BAC says new teachers face local housing crunch

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MEEKER — Finding qualified candidates to fill 4-1/2 teacher vacancies as well as the middle school principal’s position for the 2008-2009 school year is only a portion of the challenge facing Meeker School District.
That was the sentiment among Meeker High School Accountability (BAC) members at their April meeting. The consensus was that “affordable housing” may well be the biggest limiting factor in new teacher recruitment.
The BAC addressed the discrepancy between new teacher salaries and housing availability and costs. Unanimously, BAC members agreed that the equation is difficult to solve. New teachers entering the district make an annual salary of approximately $30,000 plus benefits which translates to a pre-tax monthly salary of about $2,500. Average rents for a 1-2 bedroom apartments in Meeker have risen to anywhere from $800 to $1,200 per month, and house rentals are worse yet.
The outlook is dismal when looking at the purchase of a moderately aged and improved three-bedroom home with a conservative price estimate of $275,000. Lenders are no longer offer 100 percent financing, which means a new teacher must come up with 20 percent of the purchase price ($40,000-$50,000) for a down payment on such a home. The estimated monthly mortgage payment at 6.75 percent on a 30-year note is about $1,600 including taxes and insurance. Rent rates for a similar home are about $1,500 per month.
BAC members agree that energy development in the Piceance Creek Basin has been a factor in driving rents and real estate prices up, but can’t take the entire blame for the current housing crisis. Housing is a necessary component for energy development workers and an issue that seems price-insensitive because of its necessary nature – the workers must be housed. Yet, it’s hard for people with ordinary service jobs (teachers, policemen, nurses, etc.) to compete for similar rents/mortgages. The nation’s economy, soaring fuel, food, insurance, health care and ordinary living expenses only compound the problem facing young teachers in relocating to a place like Meeker and yet they are necessary to sustain a vital community and school district.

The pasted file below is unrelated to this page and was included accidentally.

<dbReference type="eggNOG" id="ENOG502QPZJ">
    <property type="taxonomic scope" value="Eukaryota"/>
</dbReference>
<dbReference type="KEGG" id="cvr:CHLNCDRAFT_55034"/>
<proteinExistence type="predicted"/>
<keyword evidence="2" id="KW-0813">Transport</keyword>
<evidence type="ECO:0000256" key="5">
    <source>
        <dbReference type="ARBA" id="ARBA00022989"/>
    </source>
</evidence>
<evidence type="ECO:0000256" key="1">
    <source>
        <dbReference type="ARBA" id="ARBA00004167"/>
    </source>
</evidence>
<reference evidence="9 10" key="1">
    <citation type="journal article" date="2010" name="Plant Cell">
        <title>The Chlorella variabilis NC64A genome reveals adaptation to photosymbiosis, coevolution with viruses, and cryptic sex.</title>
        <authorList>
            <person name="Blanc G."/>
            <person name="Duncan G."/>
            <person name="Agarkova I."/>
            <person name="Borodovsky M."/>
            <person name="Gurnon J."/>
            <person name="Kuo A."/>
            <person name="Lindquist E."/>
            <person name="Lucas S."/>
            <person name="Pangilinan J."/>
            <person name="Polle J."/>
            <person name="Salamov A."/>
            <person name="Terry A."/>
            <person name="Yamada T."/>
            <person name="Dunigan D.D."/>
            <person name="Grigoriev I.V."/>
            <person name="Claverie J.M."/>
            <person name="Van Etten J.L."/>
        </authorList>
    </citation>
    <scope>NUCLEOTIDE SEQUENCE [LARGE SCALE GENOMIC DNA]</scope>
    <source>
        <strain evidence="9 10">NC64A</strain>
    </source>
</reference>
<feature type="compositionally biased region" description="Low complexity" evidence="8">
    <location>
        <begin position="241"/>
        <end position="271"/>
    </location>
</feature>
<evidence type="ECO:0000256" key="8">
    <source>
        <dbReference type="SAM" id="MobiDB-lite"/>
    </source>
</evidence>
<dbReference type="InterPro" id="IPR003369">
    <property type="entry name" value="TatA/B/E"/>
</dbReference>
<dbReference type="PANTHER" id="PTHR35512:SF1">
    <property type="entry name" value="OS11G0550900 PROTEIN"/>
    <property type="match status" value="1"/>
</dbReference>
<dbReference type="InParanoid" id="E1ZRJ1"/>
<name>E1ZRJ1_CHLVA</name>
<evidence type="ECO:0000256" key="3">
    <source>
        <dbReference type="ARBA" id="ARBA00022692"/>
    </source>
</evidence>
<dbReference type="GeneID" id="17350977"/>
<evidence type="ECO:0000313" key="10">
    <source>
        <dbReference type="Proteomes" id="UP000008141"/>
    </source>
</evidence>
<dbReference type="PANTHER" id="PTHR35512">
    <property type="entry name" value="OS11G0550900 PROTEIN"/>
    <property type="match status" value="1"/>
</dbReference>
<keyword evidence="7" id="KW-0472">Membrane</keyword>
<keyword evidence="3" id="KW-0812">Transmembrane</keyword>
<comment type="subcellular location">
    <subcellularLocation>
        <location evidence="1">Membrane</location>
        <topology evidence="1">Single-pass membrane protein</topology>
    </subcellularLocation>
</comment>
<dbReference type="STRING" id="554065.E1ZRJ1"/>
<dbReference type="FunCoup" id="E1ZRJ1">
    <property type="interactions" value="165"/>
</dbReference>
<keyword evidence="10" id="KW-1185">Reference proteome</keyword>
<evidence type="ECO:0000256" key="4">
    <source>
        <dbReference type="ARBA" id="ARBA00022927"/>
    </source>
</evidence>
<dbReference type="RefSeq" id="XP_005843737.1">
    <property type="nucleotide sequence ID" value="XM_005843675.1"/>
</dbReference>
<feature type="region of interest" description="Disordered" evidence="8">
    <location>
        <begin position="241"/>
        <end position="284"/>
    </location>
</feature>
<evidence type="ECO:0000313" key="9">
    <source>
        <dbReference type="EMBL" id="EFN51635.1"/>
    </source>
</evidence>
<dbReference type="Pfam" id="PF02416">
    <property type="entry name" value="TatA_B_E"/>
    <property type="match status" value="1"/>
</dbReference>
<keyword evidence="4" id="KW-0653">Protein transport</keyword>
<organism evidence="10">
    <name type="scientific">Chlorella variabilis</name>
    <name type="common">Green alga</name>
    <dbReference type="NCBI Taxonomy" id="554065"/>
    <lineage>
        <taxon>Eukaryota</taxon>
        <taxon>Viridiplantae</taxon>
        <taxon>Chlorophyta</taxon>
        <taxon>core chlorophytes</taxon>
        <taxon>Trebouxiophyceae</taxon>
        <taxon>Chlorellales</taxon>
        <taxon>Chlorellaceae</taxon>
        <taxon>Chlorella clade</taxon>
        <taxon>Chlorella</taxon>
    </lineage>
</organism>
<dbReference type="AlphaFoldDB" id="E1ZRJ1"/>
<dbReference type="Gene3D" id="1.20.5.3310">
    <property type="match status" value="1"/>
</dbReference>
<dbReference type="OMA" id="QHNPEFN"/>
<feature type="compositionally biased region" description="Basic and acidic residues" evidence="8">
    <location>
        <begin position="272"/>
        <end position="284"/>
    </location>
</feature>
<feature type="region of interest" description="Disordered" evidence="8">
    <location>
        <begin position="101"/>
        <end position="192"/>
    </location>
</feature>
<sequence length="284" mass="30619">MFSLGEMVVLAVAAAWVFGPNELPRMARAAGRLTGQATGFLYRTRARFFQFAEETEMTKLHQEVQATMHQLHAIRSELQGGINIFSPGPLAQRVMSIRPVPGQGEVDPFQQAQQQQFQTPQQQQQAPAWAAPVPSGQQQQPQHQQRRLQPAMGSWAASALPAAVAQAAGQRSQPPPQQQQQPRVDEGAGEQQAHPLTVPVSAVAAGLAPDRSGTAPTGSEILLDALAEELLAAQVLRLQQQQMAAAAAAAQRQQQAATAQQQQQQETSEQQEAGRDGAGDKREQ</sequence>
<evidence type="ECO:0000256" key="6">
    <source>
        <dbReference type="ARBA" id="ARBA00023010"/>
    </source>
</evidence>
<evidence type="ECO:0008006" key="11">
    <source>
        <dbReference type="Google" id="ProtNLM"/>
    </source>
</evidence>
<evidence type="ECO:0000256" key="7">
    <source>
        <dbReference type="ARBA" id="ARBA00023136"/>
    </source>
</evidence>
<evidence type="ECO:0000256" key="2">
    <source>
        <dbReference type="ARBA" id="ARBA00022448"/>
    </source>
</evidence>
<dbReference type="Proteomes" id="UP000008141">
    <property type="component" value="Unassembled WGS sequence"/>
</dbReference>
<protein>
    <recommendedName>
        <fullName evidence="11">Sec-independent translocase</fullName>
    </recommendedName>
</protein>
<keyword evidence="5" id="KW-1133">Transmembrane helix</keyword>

The answer and resolution to this complex problem are unclear and yet this topic that is drawing similar attention in other Western Colorado communities feeling the impact of energy development.
Meeker High School BAC will continue to explore ideas to resolve the housing crunch and landowners willing to consider reduced rents for incoming teachers are encouraged to contact the school administration office at (970) 878-9040.
The BAC is also requesting donations of sofas and reclining chairs in good condition for the alternative high school.
The next accountability meeting is May 19 at 6 p.m. in the high school library.